One strong warning about the extent of failings, was the scathing findings of Her Majesty’s Inspectorate of Constabulary’s first ever national investigation of “honour” based violence policing, published in December 2015, which found that only three of forty-three police forces were sufficiently equipped to handle these cases. Despite more than 18 months passing since its publication, we are bitterly disappointed at the lack of progress towards the urgently needed recommendations. Lives are being lost and the lack of urgency is unforgivable.

IKWRO’s daily frontline experiences show that the failings go far beyond the police. Urgent change is needed across the public sector. It is widely accepted that in “honour” based violence cases, where risk can escalate rapidly and the consequences can be fatal, that there may only be one chance to save the victim’s life. This is known at the ‘one chance rule’. Yet alarmingly few public professionals have a sufficient understanding of “honour” based violence, how to spot the signs, the steps that they should take if they fear someone is at risk, or the help that is available. Shockingly, despite that fact that it can be lifesaving, training of social workers, health workers, housing professionals and even teachers on “honour” based violence is not mandatory. This is disgraceful. The government has the power to change this and must act now to stop further preventable “honour” killings.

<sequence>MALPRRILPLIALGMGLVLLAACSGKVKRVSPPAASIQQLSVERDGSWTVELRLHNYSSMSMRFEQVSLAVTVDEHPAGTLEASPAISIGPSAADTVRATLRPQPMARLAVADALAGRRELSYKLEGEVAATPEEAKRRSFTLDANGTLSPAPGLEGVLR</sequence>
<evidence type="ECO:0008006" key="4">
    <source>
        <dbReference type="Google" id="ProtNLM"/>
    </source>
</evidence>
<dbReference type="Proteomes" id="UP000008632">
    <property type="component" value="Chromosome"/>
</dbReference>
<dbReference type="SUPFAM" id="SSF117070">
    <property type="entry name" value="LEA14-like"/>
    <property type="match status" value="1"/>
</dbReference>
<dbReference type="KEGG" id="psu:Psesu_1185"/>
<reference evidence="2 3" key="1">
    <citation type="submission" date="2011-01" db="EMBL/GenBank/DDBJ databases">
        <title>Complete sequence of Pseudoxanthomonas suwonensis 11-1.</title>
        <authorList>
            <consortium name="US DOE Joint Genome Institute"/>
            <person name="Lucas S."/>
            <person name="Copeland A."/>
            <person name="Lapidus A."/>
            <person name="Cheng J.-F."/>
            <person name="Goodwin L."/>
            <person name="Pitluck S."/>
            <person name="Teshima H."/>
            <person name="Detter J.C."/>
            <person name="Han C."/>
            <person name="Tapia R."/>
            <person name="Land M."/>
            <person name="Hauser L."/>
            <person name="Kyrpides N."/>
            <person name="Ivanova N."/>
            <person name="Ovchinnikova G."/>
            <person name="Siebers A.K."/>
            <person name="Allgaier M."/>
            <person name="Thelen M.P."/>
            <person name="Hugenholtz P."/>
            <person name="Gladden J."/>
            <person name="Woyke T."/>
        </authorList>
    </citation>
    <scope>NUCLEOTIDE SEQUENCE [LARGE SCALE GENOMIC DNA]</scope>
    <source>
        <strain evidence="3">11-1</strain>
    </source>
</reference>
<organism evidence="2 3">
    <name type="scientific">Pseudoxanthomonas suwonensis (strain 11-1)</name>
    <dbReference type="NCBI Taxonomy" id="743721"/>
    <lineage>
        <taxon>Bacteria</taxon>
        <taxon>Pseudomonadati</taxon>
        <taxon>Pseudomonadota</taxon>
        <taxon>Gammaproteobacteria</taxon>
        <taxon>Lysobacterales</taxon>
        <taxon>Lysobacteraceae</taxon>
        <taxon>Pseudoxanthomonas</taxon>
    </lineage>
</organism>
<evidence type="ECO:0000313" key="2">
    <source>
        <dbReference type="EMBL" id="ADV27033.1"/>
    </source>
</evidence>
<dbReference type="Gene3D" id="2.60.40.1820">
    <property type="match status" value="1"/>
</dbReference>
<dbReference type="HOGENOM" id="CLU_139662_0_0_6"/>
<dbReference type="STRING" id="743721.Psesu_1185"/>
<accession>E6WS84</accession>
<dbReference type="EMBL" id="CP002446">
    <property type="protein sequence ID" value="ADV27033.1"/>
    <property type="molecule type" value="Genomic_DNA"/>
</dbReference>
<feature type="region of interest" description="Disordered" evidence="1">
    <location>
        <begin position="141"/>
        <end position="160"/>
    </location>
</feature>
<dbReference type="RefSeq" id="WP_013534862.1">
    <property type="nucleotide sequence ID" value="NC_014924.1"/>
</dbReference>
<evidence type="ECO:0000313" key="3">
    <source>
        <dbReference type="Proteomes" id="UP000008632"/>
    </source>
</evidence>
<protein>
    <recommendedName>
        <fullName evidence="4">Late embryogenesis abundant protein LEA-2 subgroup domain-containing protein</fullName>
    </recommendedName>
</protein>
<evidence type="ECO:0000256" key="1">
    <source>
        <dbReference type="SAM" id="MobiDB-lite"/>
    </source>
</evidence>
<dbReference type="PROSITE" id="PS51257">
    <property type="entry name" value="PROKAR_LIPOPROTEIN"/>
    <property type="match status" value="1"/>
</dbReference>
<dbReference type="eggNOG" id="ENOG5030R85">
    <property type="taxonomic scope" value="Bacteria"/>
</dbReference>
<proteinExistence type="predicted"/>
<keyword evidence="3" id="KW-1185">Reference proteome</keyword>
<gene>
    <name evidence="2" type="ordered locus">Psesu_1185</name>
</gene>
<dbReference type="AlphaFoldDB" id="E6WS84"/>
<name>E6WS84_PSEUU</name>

Why, still in 2017, are so few schools involved in tackling “honour” based violence? Schools are the most obvious way to reach many potential victims, as well as people in a position to help them, and potential perpetrators. Celine was born in the UK and went to school here. If she and her friends had understood their right not to face “honour” based violence and where to seek help, it is very possible that she would still be alive. The government has recently announced that relationships and sex education will be mandatory. This is a vital opportunity to save lives. We demand that the government ensures that every school educates students about “honour” based violence. We also demand that all school staff are trained on the issue and that existing school safeguarding is amended to include “honour” based violence. If this does not happen, we will lose more girls and women to “honour” based violence.

The government relies heavily on specialist charities like IKWRO to prevent “honour” based violence and to protect and support victims. They are right that we play a crucial role. We are trusted by women and girls at risk, we speak their languages, we understand the nuances, we involve them, we fight for their rights. But whilst relying heavily on us, the government are not ensuring our survival. Where is the sustainable funding that we need to keep on providing lifesaving services? Forty per cent of IKWRO’s funding comes from Europe and with Brexit this will be lost. Unless the shortfall is met, the consequences will be dire.

As we mourn Celine, we fight for IKWRO’s survival and demand change. “Honour” Killing is preventable and it must end. We need government’s support and your help to make this happen.